The Hom-Bot app has some interesting ideas about what a robot vacuum can do other than, you know, vacuum. The first feature is called Home View, which essentially lets you control your vacuum and move it around.
Control was pretty easy, and anyone who has ever remote-controlled something with a smartphone will be at home here. You'll also get a video feed of your home from the perspective of your Hom-Bot, which can turn it into some sort of weird spy machine.
This can be useful in some situations, but it can also be problematic. Whoever has access to your Hom-Bot through the app can pretty much move it around your house and spy on you.
There's also the Home Guard feature, which you can set up in the app. The Hom-Bot will use its motion sensors to take five pictures whenever it senses something in front of it. What ends up happening though is that these pictures are mostly of the legs of people. If they're sitting down, then yeah you'll get a good look at 'em, but not if they're standing directly in front of it. You're better off with a dedicated security camera.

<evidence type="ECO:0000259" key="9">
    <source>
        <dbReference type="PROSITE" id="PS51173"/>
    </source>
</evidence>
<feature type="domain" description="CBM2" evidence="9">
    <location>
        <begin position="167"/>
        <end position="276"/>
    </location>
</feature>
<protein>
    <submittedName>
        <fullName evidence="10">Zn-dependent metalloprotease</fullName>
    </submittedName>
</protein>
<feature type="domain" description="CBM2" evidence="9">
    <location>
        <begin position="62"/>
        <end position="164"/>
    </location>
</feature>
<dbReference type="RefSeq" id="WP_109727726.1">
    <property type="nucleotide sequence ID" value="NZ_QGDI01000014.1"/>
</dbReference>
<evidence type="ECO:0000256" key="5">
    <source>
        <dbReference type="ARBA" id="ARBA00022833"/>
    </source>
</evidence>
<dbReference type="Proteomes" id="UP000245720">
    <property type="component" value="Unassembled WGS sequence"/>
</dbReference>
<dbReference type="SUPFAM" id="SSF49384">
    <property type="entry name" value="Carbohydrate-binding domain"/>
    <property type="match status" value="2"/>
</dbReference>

The app itself is a bit annoying to use. When you open the app it can take a couple seconds for a connection with the Hom-Bot to establish. Once you do that, you have your pick of controls. For the most part, all these features are well laid out and easy to understand. However, we had trouble finding the mapping feature.
It turns out you have to click the three dots in the upper left corner, then choose Cleaning diary, and then choose a session to see your map. This menu is also where you'll see the option to schedule cleaning and other settings. There's also smart diagnosis, which will make your Hom-Bot spin around for a bit. It's basically checking to make sure everything is okay, and if it's not it'll give you tips on how to fix it.
- Looks great
- Smart Diagnosis
- Cleans the small stuff great
- High price
- Gobbles cables
- Gets confused going home